211 F.2d 385
RECONSTRUCTION FINANCE CORP.
BREEDING et al.
United States Court of Appeals, Tenth Circuit.
March 16, 1954.
Lynn Adams, Oklahoma City, Okl., for appellant.
J. B. Dudley, Jr., Washington, D.C., (R. M. Mountcastle, Muskogee, Okl., and J. B. Dudley, Oklahoma City, Okl., were with him on the brief), for appellees.
Before BRATTON, HUXMAN and PICKETT, Circuit Judges.
BRATTON, Circuit Judge.
This appeal is from an order denying a motion to revive the original judgment and the supplemental judgment entered in this cause. For convenience, reference will be made to the Reconstruction Finance Corporation as the Finance Corporation; to Glenn E. Breeding and Irene Breeding as the Breedings; and to Tri-State Motor Transport, Inc., Opal Bowlin Lyman, and the administrator of the estate of Lucile Lyman Porter, deceased, as the third parties.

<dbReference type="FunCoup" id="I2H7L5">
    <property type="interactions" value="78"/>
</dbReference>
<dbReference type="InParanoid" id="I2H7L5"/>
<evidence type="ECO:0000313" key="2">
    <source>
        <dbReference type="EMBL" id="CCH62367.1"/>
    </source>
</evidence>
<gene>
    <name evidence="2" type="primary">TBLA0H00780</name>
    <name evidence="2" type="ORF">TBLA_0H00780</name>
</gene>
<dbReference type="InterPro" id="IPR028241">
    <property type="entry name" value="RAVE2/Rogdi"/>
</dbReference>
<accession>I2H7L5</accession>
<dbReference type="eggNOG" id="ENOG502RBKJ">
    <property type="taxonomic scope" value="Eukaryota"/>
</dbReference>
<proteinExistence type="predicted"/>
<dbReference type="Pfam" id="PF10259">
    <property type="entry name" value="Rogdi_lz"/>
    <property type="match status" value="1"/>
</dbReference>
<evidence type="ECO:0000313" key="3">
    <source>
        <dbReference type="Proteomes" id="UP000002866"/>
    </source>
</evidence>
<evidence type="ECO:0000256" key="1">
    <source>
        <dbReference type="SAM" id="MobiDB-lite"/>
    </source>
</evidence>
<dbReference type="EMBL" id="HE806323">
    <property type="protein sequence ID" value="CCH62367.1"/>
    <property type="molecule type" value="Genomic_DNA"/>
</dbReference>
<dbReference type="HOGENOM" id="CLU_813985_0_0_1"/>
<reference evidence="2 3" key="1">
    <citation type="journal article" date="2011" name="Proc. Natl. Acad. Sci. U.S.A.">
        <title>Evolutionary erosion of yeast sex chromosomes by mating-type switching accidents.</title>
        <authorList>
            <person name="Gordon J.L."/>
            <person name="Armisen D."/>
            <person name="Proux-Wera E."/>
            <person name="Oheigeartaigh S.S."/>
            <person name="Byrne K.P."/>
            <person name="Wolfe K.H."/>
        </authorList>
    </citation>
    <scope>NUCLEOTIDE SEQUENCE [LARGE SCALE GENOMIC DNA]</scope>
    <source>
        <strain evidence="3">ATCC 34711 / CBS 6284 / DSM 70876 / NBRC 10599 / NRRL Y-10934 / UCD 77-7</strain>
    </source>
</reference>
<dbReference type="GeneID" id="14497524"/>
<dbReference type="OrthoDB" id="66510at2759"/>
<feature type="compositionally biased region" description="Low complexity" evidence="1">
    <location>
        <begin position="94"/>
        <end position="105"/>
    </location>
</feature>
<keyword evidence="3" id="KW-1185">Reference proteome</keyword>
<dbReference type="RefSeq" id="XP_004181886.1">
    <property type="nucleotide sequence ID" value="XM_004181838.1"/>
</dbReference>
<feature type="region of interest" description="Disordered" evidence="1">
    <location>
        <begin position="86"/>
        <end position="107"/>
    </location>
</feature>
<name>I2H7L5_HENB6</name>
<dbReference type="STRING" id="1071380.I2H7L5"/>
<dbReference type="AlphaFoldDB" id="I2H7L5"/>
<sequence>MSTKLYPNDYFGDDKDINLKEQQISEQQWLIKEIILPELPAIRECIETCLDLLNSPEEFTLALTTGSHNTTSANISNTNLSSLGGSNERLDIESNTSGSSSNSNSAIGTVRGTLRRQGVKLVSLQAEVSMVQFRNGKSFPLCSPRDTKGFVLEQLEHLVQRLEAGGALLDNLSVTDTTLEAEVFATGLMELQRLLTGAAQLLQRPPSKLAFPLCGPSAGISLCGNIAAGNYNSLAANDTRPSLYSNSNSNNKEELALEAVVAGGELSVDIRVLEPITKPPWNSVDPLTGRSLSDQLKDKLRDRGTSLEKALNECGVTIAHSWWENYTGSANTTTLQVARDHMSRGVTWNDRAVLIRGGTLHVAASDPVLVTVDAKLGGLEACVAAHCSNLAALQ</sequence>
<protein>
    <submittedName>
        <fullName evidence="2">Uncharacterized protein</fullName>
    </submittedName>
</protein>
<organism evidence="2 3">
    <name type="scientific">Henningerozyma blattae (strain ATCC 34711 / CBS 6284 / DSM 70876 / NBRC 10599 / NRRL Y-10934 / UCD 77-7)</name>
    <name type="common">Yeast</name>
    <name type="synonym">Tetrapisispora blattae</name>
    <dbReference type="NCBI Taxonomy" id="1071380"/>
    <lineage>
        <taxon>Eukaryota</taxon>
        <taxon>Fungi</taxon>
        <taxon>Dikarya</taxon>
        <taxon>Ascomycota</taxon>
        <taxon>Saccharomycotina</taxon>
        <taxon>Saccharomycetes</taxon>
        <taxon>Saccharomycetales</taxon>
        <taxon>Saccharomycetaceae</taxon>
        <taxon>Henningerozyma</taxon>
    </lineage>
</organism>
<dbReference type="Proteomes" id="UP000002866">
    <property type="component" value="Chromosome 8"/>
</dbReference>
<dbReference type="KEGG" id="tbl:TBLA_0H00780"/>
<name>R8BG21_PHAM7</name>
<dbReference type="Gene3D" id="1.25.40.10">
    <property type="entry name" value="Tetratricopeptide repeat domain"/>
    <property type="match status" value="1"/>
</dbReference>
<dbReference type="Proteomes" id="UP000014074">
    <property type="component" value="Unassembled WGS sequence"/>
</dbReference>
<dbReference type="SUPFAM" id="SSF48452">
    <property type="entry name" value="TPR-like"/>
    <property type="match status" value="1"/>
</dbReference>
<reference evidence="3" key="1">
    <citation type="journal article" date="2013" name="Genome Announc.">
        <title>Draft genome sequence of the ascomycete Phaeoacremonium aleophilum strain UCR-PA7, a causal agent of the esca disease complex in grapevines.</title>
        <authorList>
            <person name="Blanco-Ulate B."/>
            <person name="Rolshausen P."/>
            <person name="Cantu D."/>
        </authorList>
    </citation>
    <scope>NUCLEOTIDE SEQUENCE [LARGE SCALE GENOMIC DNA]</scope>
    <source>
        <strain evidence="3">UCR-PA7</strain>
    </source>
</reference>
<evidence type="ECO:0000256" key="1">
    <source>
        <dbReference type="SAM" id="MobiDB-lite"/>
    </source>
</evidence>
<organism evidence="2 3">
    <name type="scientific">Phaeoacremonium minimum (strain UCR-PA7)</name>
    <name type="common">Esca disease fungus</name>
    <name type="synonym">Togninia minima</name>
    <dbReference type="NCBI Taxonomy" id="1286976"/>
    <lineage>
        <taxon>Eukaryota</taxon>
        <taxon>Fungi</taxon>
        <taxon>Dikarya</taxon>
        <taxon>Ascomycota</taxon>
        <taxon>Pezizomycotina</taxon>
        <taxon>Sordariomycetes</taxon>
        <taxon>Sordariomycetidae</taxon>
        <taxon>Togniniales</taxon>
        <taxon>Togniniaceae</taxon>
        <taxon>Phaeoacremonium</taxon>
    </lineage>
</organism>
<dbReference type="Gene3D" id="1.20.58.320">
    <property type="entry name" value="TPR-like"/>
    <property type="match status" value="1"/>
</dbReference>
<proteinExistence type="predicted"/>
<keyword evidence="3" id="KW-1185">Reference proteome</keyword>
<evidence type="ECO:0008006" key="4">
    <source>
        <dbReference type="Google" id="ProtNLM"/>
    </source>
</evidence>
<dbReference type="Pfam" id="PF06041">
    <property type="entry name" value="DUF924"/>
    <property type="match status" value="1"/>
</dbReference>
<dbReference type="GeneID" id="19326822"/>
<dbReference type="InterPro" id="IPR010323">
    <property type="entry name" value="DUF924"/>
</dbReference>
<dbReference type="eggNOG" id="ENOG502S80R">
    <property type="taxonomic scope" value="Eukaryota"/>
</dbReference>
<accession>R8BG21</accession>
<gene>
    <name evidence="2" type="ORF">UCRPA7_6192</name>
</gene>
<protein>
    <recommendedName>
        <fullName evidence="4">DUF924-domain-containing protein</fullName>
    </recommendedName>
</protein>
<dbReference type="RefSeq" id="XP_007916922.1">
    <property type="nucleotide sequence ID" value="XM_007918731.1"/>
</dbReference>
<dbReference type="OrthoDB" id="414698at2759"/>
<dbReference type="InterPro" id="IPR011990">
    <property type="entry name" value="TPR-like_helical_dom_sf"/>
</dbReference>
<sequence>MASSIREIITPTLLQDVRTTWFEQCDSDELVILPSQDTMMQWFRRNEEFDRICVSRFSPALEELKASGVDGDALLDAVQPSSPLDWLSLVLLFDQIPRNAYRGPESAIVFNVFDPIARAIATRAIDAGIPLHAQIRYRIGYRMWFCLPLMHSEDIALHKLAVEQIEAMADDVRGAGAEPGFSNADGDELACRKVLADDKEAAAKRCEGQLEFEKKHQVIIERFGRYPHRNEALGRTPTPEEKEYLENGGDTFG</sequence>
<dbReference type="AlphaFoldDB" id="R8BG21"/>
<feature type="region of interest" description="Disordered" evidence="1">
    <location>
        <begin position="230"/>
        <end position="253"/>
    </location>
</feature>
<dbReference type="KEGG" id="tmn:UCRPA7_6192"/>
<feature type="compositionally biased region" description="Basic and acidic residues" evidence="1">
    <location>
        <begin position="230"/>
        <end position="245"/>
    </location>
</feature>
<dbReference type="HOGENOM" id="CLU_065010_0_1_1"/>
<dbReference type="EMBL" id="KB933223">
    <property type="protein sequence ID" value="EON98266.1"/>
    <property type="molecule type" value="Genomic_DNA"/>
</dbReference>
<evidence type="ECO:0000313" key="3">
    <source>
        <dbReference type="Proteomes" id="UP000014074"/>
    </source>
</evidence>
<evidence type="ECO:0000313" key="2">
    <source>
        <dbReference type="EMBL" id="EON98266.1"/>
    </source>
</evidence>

The Finance Corporation instituted the action against the Breedings to recover upon a promissory note and to foreclose certain real estate and chattel mortgages. The third parties came into the case and they too sought judgment against the Breedings upon certain promissory notes and for the foreclosure of certain mortgage liens. On April 15, 1946, judgment was entered in the action which provided that the Finance Corporation and the third parties should recover of and from the Breedings certain amounts, respectively. The judgment further provided that the mortgages securing such sums be foreclosed, the property sold, and the proceeds from the sale or sales applied upon the judgment in the manner therein specified. It further provided that if, after making all of such payments, there should be any surplus, it should be paid according to the further order of the court; that in case there should be any deficiency in the amount required to pay in full the several amounts therein directed to be paid, the special master should report to the court the amount of such deficiency; and that the Finance Corporation and the third parties should have judgment against the Breedings for the respective amounts due, and should have execution therefor. And it further provided that the court reserved jurisdiction of the cause for future action in all matters not then presently determined. On September 20, 1946, a supplemental judgment for a separate or additional amount was entered in favor of the Finance Corporation and against the Breedings. The property was sold and the Finance Corporation was the purchaser. The special master reported the sale. Under date of September 9, 1947, the sale was confirmed; on appeal that action was affirmed, 10 Cir., 172 F.2d 416; and certiorari was denied, 338 U.S. 814, 70 S.Ct. 54, 94 L.Ed. 493. After the sale of the mortgaged property in the manner indicated, the Finance Corporation made private sales of all of such property and applied the proceeds on the indebtedness, but the amount received was less than the amount of the judgment indebtedness. The Finance Corporation acquired the judgments in favor of the third parties. No motion was made for the entry of a deficiency judgment and no deficiency judgment was entered by the court or noted on the clerk's judgment docket.